The planners of Bandon Dunes knew there would be groups of golfers traveling together, so provided nice sitting rooms in some of the cottages. We took advantage of that Saturday night to get together in Jon Kiger and Matt Crowther’s suite for pizza and beer while watching the last of the football games and onto the World Series game 3. I ducked out early but heard the hooting and hollering from my cottage next door well into the wee hours. Good stuff.
Bucking the weather odds and weather gods three days in a row seemed like a long shot, and Mother Nature had her say today with a low ceiling, mist and occasional showers. The group played Old Macdonald — the most recent of the four regulation courses here — and again came in all smiles, some noting that this was their favorite so far.
Yours truly opted for the warmth and comfort of the Lodge, so didn’t experience it first-hand. Opened in 2010, the layout is a tribute to C. B. Macdonald and was designed by Tom Doak and Jim Urbina. Greens are huge, fairways wide and open, and bunkers something to stay out of.
After lunch, some guys went back out to play another 18, others to play the 13-hole Preserve course before pizza and beer for dinner.
Photos below courtesy of our Superintendent of the Year, Paul Carter, CGCS:
It was dark when our two eightsomes finished up the 13th and final hole of our North/South “Battle of Bandon” match at the new Preserve par-3 course at the Bandon Dunes resort.
Not “getting dark”. It was dark.
As we walked up the hill — many tired and sore but happy — to the grille room at the adjacent Bandon Trails facility, there was eager anticipation of which team won the coveted honor of “Best of Bandon”.
But first, I heard Frank Tichenor (hobbling with a bad knee) say almost to himself, “This place is magnificent. Incredible. This was the best golf day of my life.”
This place is magnificent. Incredible. This was the best golf day of my life…” — Frank Tichenor, Forest Hill Field Club
Coming from someone from New Jersey, most of whom don’t typically gush with compliments, that said it all.
The Preserve is a fun place. In fact, it SHOUTS FUN. Thirteen magnificent golf holes crafted (or not) into a very small 20-acre footprint. Rules are relaxed regarding number of golfers in groups (hence our two 8-somes), but the starter simply asks that everyone respect traditional decorum while on the course.
Even with other groups in close proximity, there was no tripping over anybody or errant golf balls causing problems. In fact, other than the occasional roar of good-natured competition (fueled perhaps by a few beers and cigars toward the end of the day), we scarcely knew we weren’t alone.
At the end of the day, the South team prevailed over the North by a score of 151 to 158, counting the best three scores on each hole (par 156 total). South Team captain Jon Kiger awarded the gold chocolate bar MVP prize to Jerry Matthews 25-year CGCS who plays out of Brookfield Country Club in Roswell, GA. Jerry tallied four birdies on the short track.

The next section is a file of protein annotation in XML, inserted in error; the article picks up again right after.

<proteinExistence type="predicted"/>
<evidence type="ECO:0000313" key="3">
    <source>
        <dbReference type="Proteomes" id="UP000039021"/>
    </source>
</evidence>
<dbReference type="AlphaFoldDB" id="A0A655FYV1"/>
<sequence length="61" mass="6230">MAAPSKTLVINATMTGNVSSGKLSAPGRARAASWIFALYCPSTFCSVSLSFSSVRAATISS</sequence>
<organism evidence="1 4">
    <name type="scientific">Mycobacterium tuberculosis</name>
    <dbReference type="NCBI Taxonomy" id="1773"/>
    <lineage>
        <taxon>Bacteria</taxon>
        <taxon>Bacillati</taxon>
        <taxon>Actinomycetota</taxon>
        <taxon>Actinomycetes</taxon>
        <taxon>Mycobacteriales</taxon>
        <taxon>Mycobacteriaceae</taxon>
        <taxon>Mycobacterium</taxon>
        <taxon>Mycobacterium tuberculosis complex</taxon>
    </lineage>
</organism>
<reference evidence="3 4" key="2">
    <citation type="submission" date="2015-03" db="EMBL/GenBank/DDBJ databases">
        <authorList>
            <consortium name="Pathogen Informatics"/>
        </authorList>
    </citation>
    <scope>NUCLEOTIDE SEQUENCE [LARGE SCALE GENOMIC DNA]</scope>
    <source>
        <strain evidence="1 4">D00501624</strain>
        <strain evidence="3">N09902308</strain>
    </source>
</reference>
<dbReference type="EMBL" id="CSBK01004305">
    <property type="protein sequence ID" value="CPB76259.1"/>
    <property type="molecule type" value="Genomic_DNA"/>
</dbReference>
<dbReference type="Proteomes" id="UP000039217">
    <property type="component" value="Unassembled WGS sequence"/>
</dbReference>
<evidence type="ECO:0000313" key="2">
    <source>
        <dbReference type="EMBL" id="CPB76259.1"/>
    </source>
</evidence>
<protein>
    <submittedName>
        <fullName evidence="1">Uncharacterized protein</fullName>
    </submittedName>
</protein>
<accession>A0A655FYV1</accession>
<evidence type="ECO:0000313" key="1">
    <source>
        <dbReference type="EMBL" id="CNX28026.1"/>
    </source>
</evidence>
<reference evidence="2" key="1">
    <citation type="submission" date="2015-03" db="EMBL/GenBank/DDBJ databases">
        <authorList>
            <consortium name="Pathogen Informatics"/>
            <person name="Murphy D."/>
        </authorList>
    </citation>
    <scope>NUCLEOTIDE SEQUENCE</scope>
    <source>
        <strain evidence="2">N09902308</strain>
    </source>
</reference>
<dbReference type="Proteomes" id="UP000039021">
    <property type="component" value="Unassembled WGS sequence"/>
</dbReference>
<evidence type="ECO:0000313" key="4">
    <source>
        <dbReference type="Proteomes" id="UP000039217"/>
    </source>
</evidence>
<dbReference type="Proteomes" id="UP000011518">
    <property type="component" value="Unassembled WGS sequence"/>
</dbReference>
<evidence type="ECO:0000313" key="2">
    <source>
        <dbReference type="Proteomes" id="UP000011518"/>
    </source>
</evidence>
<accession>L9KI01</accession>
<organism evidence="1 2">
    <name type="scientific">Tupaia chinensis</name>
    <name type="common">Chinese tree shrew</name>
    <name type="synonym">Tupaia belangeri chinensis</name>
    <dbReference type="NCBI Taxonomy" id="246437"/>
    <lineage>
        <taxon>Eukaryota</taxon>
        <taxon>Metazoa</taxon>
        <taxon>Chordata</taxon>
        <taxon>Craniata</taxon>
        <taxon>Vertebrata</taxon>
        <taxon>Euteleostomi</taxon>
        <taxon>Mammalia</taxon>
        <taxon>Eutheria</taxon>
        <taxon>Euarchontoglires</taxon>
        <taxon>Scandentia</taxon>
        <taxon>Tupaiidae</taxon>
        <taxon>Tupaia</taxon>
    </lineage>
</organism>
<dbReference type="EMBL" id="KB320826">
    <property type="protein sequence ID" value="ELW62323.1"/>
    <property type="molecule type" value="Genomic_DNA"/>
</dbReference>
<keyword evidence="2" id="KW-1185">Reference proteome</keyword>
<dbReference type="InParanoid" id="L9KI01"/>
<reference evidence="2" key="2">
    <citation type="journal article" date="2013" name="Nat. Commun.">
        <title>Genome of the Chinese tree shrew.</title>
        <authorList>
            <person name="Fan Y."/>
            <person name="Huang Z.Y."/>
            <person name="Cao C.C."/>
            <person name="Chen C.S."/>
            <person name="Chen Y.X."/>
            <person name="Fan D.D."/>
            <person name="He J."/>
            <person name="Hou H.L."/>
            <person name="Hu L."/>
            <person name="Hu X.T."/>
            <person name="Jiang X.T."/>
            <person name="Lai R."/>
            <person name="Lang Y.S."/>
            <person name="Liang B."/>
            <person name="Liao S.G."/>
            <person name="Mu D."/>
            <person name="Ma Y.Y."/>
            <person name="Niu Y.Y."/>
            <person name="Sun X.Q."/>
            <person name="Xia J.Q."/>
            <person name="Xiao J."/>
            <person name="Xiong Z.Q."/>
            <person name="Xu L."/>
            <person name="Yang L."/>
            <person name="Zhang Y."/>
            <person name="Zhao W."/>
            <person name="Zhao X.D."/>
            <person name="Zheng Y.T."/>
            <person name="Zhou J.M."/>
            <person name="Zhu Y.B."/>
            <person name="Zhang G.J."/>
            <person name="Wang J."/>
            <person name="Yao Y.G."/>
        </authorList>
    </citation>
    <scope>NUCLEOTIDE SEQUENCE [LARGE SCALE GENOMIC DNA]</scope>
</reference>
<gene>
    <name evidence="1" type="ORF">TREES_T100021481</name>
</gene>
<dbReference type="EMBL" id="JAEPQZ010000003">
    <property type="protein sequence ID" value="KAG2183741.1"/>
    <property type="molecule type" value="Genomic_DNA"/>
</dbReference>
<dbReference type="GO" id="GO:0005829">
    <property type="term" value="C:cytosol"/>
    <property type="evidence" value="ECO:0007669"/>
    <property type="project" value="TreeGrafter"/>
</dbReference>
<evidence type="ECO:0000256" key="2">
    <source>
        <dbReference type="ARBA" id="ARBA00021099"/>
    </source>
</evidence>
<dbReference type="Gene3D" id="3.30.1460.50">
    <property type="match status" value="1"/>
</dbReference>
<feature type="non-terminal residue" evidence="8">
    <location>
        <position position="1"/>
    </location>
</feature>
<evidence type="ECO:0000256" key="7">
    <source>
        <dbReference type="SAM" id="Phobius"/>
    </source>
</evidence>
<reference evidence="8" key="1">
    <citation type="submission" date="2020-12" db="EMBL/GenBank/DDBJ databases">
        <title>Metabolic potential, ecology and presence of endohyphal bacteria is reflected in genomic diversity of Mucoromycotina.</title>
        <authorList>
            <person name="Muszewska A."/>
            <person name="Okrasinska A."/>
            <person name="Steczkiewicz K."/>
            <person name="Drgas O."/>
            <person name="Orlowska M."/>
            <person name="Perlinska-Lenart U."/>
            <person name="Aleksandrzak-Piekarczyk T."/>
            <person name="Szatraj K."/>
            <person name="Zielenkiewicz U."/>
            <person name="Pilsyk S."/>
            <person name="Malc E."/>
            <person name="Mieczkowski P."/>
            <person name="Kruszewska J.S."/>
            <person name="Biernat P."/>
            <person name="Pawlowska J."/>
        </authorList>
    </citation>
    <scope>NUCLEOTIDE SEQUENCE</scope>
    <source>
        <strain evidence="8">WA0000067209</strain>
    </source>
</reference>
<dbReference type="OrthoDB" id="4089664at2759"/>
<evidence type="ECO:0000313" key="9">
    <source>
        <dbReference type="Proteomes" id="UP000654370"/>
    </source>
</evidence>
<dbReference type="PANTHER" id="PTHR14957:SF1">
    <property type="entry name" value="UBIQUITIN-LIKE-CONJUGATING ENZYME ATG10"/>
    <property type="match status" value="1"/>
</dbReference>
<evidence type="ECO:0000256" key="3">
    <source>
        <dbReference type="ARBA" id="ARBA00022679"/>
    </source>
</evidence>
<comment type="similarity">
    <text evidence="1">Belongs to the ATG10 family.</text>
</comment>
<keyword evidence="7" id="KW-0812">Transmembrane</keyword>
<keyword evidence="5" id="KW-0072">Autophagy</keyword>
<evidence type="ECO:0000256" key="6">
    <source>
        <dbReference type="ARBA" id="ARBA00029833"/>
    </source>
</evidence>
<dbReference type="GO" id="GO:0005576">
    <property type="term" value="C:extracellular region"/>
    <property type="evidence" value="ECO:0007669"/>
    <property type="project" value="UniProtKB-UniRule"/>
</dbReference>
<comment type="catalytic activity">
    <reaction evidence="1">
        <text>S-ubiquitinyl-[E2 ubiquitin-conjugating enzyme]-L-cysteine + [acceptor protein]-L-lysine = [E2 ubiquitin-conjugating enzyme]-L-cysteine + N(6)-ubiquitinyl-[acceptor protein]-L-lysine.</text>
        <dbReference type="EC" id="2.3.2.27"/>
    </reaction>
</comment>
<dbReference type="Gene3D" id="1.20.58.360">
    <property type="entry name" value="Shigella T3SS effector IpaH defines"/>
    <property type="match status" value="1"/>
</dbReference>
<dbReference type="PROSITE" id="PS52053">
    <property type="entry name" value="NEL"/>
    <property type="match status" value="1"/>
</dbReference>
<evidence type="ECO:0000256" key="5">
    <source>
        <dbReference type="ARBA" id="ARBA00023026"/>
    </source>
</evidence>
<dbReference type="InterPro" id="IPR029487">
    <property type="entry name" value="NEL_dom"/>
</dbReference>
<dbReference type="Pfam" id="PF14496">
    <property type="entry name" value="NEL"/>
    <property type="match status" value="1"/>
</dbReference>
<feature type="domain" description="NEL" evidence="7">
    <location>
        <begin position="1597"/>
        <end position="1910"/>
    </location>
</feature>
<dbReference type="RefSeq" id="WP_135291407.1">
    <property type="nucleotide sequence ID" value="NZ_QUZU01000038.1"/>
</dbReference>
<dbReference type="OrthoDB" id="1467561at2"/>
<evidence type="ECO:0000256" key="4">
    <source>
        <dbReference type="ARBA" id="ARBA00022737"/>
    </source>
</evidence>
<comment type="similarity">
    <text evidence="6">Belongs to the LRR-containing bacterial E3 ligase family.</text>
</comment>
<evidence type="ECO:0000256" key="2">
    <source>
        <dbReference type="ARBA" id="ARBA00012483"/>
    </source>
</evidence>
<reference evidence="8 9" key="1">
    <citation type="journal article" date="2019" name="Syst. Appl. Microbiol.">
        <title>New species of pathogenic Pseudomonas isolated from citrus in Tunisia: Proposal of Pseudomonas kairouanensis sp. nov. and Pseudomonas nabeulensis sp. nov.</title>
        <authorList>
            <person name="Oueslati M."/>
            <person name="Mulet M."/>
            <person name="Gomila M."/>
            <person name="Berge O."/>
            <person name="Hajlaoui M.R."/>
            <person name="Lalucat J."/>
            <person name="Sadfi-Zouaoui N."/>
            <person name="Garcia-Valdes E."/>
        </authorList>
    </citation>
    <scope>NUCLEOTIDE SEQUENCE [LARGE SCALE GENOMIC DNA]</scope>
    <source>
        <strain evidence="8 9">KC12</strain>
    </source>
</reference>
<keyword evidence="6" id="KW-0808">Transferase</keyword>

Silver chocolate bar for the MVP on the North Team went to Geoff Montross, PGA pro and son of Walter Montross, CGCS retired, from Virginia. The North team drafted Geoff to split up the two PGA pros in the group (including Robin Boyer from The Bear Trace at Harrison Bay, guest of Superintendent of the Year Paul Carter, CGCS), who otherwise would both have both been on the South team.
Some photos from The Preserve:
I’ve always been an armchair student of business, making a habit of observing the business operations of any place I visit that strikes me as either particularly good or particularly bad.
It didn’t take me long to realize that the Bandon Dunes Golf Resort was to be a case study in what to do right.
Immediately, and I mean IMMEDIATELY upon being greeted by “Shoe” (the maestro of the arrival area by the main lodge and the first person hired as an employee of Bandon Dunes back in 1999), I knew this was someplace special.
Smiles. Understated elegance. Absence of flash. Courtesy. The staff is there when you need them and not in your face when you don’t. They have thought of what you need before you realize you need it, and it’s readily available. I quickly realized this pervades the operation, from front desk to food service to golf operations to caddies. The anti-Trump experience.
They make great customer service seem so easy, it makes we wonder what’s wrong with the other 90% of the world that just doesn’t get it…”
I asked the manager of the grille at Bandon Trails last evening how much training each employee goes through. “You mean food service, or in general?” she wanted to know. “I mean simple customer service with a smile,” I replied.
“Not too much,” she said, “although Oregonians in general tend to be pretty happy people.” Must be the fact that there’s no sales tax on anything, I thought with my jaded East Coast outlook, although I’ve been trying to get the last vestiges of that New Jersey attitude out of me.
This is a wonderful place. Reminds me very much — service-wise — of the American Club in Kohler, WI. Same type of thing. They make great customer service seem so easy, it makes we wonder what’s wrong with the other 90% of the world that just doesn’t get it.
Smiles are free. Employees who are well taken care of and work in an operation that functions smoothly are free to smile a lot. It shows, and makes visitors feel good and smile a lot in return.
Fritz McMullen won’t take no for an answer. He’s the one always goading me into picking up a club, offering to be my caddy, etc in order to get me into embarrassment mode again. He started it at Dooks Golf Club, over in Ireland… with me mic’d and with a video camera recording the whole thing. This trip, he wasted no time by laying it on the line on the first tee at Bandon Trails.
“Here we are,” he said, “first day, first tee, you might as well break the ice and get it over with.”
So I caved in. He handed me his driver with a head on it about 6″ x 8″, and I gulped hard. Bearing down, focusing my concentration in the face of all the eyes upon me (all 12 of them), I teed it up, did my half-backswing (my slapshot) and banged right down the fairway, in the air, right side as always. Landed on the short grass, in fact.
The pressure is off.
Except now, today, after the morning round on the Bandon Dunes course, lunch and a nap, we’re regrouping at 4:00 for a match at the new Preserve par-3 course. North vs South a’ la’ the Ryder Cup Matches. Jon Kiger is captain of the South team, I’m the captain of the North. Fritz wants me to play.
Who knows, maybe I will.